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Sixth World Conference on Injury Prevention and Control
Introduction
  1. I B Pless
  1. Editor
  1. I B Pless;
 barry.pless{at}mcgill.ca

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Presentations from the Sixth World Conference on Injury Prevention and Control

The Sixth World Conference on Injury Prevention and Control, held in Montreal in May 2002, is now just a smattering of lingering memories. For some, the most enduring of these may be the uncharacteristically cold and wet weather. For most, however, I hope that mingled with the downers are many high notes, including many memorable presentations.

I am not foolish, courageous or wise enough to single out any individual papers. But as a member of the organising committee I was able to suggest names of those who I thought would deliver—and deliver well—useful State of the Art or Plenary papers. Unfortunately, although we struggled with the question in both languages, we were not able to draw a clear line between the two. And, in any case, the distinction may be unimportant. What is important is that subscribers to Injury Prevention are receiving this supplement, which includes all the State of the Art papers, thanks to the generosity of the sponsors (National Institute for Occupational Safety and Health, Centers for Disease Control and Prevention and the National Center for Injury Prevention and Control, Centers for Disease Control and Prevention, Department of Health and Human Services). We are extremely grateful for this on behalf of the entire injury prevention community. Readers of another journal will receive the Plenary papers.

We are proud to have this opportunity to offer this memory jogger for those who may have been inattentive during these presentations (or who overslept, for which I credit the marvellous restaurants and night life that Montreal offers), and a set of important pieces for those unable to attend.

To my mind, a State of the Art presentation should provide a comprehensive and authoritative overview of the latest developments on a particular topic or issue at the moment of delivery. Most of the papers in this supplement do just that; some, however, take another tack. The latter present the most recent work of the author(s), no doubt on the assumption that as leaders in the field, this in effect represents the cutting edge.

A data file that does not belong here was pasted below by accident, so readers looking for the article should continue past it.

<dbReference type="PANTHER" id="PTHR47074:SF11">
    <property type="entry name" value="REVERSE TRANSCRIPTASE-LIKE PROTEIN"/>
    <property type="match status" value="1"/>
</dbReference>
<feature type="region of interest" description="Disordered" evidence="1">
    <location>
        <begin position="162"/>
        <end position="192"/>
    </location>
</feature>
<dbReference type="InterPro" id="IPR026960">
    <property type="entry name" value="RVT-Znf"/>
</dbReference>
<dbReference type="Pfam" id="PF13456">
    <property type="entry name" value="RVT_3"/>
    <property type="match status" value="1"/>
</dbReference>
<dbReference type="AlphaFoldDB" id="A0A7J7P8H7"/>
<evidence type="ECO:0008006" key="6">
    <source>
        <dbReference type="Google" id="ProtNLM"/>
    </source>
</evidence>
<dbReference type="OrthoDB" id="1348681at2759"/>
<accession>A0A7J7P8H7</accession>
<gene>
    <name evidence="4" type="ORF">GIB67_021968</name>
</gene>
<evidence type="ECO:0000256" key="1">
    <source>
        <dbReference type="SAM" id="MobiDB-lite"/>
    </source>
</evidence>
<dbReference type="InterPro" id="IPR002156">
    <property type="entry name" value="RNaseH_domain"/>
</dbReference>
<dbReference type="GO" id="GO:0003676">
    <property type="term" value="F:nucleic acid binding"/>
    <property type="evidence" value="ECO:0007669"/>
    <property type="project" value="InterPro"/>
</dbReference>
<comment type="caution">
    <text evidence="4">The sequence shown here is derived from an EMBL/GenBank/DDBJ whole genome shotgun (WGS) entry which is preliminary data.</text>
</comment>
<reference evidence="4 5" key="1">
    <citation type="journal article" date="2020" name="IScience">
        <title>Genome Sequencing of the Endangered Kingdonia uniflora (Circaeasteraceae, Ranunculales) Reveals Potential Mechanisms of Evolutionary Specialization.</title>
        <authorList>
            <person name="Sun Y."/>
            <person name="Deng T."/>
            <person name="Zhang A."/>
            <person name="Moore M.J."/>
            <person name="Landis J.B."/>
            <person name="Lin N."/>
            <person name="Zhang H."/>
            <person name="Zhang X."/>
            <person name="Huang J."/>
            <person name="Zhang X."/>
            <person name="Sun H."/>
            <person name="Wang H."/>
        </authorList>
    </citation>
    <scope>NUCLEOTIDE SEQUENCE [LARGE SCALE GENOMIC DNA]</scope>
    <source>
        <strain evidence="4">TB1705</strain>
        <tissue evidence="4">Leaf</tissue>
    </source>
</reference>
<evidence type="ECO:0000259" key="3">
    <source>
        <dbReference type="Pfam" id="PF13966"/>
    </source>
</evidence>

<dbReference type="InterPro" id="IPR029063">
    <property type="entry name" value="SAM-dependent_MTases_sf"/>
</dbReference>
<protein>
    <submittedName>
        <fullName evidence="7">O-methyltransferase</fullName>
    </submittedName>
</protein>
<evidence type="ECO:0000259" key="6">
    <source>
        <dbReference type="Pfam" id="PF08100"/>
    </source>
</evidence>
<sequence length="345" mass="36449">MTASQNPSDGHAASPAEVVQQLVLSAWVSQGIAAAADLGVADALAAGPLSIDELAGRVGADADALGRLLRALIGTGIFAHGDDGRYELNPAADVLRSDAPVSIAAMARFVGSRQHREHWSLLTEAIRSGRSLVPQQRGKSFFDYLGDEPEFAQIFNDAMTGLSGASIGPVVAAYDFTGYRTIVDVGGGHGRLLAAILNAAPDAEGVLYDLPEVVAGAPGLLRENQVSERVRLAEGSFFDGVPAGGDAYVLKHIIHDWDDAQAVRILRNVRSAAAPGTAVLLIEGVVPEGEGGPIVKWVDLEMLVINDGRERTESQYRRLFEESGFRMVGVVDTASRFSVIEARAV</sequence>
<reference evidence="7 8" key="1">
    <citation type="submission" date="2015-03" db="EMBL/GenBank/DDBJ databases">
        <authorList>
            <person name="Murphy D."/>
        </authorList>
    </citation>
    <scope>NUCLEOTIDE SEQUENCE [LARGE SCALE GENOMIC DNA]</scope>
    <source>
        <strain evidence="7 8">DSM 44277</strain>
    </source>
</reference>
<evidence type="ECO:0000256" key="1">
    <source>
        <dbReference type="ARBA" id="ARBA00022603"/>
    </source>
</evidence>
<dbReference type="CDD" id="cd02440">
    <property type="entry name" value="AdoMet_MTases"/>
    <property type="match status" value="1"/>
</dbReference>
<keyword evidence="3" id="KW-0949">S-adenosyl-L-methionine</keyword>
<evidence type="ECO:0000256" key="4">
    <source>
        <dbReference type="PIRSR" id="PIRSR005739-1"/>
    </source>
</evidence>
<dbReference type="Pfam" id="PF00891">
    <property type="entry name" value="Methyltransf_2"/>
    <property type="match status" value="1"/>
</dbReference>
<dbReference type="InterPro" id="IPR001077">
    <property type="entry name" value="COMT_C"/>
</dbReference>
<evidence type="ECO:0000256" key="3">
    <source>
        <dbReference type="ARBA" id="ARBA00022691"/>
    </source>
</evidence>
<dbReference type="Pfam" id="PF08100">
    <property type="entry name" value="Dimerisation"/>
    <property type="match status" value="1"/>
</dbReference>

Regardless of which type of paper is being considered, there is an implicit assumption that I am not certain is always true. I make this point as an editor and do not intend it to apply in any particular way to the papers in this supplement. In fact, if I am in the least correct, the concern I am about to express applies far more to the original articles we and most other journals publish. That concern is that too little of what finds its way into print is as cumulative as it should be. If it were, the most recent paper on any subject could be viewed as a mini State of the Art publication.

I try to teach my students that the introduction to a scientific paper should build a case for what follows in the remainder of the paper. That case rests on knowing what has been done in the field, why the evidence to date is insufficient, and how the paper you are writing proposes to remedy these insufficiencies. If all this were done, done well, and succinctly, that one or two page introduction would be a State of the Art in miniature. Having 40 or 50 minutes to elaborate on such points, as did the presenters in this issue, permits a much more comprehensive elucidation of these key elements.

In my view, some authors succeed in setting the scene remarkably well; others perhaps less so. The same applies to the papers in this supplement. All provide much food for thought and memorable contributions to a field that is not only growing in depth but in breadth as well. Certainly it never occurred to me that included in this supplement would be papers on domestic violence, urban safety, etc. My field of vision was embarrassingly restricted and reading these has expanded my horizons greatly. I trust it will do the same for yours.

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